I had the privilege last Sunday of administering the Sacrament of Baptism to an infant, the two-month old son of friends of mine. As the day drew near, I recalled a brief conversation I had had a few years ago with a woman as we were both leaving church oneSunday morning just before New Year’s Day. She said, rather amusingly I thought, that she had resolved, for the coming new year, to give up resolutions themselves – except for one.
And then she explained in a few words of great wisdom: “I am making only one resolution, and that is to try harder than I have tried in my whole life to keep aware of the presence of God wherever I am and whatever I am doing. I think,” she added, “that that will cover everything else.”
The clever, intriguing story that carries the Spirit’s message for us today, the commemoration of the Epiphany of Jesus, has an interesting twist that is really the essence of the message. Not only were the fabled wise men non-Jews; they were pagans who were practicing a craft forbidden to Jews: consulting the stars as sources of superhuman information and wisdom. They claimed that it was through that very practice, condemned by the Jews, that they had found their way to the Jewish Messiah!
St. Matthew, in his Gospel, from which we heard the Good News today, is in a way chiding his fellow Jews, challenging them with the obvious fact that God had allowed his Christ to be recognized and presented to the world, not only through faithful Jews, but also by persons such as these pagan sojourners who embraced the truth when they saw it, no matter what had led them to it.
That is what we are baptized into, nothing less than that! The sacrament does not initiate us into a narrow, exclusive religious community whose members think and worship in the same way. It doesn’t set boundaries that the faithful are commissioned to observe. On the contrary, it sends us all out toward and beyond the horizon to tell the world, in everything we say and do, that God is pure, unconditional love and that we humans will be happy here on earth only to the extent that we live and act in love – and all that that includes and implies. Our baptism does not caution us to seek out and to associate only with those who share our faith and our understanding of God, but with all persons of whatever — and of no — religion who are of good will and who live in love. The reason for that is that the Spirit of God is in them, too, and speaks to us through them as well.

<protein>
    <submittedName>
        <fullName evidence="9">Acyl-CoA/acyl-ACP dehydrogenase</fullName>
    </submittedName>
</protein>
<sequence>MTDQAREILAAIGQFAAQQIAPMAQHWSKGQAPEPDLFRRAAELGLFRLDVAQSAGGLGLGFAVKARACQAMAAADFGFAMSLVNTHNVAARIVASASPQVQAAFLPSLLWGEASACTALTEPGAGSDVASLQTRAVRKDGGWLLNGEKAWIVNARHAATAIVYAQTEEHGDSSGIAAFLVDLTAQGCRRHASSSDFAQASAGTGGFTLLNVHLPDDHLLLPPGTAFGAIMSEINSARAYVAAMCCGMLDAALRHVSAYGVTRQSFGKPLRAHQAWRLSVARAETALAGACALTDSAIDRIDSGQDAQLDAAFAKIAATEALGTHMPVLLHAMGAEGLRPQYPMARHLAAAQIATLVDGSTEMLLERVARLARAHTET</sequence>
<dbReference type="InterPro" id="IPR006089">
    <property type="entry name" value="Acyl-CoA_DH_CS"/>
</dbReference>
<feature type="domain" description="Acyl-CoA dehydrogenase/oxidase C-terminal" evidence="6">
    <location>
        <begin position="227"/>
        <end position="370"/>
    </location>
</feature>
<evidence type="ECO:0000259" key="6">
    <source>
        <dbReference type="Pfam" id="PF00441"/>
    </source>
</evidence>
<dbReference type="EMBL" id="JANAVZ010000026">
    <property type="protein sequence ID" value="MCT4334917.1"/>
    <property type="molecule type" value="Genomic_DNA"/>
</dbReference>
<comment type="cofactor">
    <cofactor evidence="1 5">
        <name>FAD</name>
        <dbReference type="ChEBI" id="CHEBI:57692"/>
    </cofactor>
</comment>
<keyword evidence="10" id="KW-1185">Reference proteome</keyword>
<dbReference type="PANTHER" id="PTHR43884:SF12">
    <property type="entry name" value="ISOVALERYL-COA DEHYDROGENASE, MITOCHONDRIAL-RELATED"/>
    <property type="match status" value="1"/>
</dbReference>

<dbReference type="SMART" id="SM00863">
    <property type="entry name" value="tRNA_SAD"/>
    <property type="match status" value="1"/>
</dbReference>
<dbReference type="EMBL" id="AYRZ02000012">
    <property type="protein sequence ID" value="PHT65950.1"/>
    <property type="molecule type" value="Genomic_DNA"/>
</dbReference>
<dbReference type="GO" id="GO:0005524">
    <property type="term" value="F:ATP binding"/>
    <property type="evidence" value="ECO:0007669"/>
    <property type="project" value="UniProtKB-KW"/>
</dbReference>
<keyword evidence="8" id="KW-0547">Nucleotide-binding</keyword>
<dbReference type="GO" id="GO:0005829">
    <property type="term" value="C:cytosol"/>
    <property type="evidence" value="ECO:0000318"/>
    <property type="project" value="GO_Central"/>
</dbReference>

I hope that the baby boy I baptized last Sunday will be that kind of Christian, grateful for the Christian faith his parents and family have passed on to him, but eagerly open to the presence of God in everyone.
And that woman was right: there is no New Year’s resolution that outranks the determination to remain aware of the divine presence in every situation.